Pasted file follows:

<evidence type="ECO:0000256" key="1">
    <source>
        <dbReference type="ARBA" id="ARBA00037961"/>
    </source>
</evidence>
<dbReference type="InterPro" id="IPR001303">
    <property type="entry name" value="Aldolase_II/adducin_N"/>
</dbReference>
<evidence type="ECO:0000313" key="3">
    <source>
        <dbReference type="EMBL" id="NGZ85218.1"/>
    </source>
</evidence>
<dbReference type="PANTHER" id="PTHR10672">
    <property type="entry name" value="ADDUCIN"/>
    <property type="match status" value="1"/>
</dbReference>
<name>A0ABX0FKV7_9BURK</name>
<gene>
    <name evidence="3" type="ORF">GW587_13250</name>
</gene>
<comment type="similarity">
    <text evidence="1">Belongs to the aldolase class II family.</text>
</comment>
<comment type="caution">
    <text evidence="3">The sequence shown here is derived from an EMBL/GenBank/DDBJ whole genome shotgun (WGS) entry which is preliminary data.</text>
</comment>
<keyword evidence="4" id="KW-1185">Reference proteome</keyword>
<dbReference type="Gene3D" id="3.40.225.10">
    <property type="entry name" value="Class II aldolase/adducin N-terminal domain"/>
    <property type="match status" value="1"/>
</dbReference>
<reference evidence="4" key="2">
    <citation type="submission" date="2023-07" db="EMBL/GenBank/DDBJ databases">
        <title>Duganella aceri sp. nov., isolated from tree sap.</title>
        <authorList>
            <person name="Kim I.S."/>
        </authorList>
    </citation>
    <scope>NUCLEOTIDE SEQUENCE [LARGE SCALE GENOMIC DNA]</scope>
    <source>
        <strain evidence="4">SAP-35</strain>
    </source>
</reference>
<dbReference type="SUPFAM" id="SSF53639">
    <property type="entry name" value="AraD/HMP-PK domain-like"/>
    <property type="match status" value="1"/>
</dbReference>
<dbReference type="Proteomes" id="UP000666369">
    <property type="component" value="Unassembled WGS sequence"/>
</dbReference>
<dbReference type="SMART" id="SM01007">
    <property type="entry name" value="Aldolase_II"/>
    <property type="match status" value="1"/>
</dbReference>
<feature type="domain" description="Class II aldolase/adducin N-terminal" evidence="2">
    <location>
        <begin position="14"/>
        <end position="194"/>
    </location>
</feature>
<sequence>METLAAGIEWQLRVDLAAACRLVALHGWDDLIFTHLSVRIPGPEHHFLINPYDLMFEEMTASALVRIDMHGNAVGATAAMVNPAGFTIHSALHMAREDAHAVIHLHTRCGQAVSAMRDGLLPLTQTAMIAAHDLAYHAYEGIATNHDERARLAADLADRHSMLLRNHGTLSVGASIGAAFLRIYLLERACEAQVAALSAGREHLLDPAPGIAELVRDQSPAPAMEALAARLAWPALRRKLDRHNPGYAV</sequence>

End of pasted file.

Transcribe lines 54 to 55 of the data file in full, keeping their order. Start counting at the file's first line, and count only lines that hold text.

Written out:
    <property type="match status" value="1"/>
</dbReference>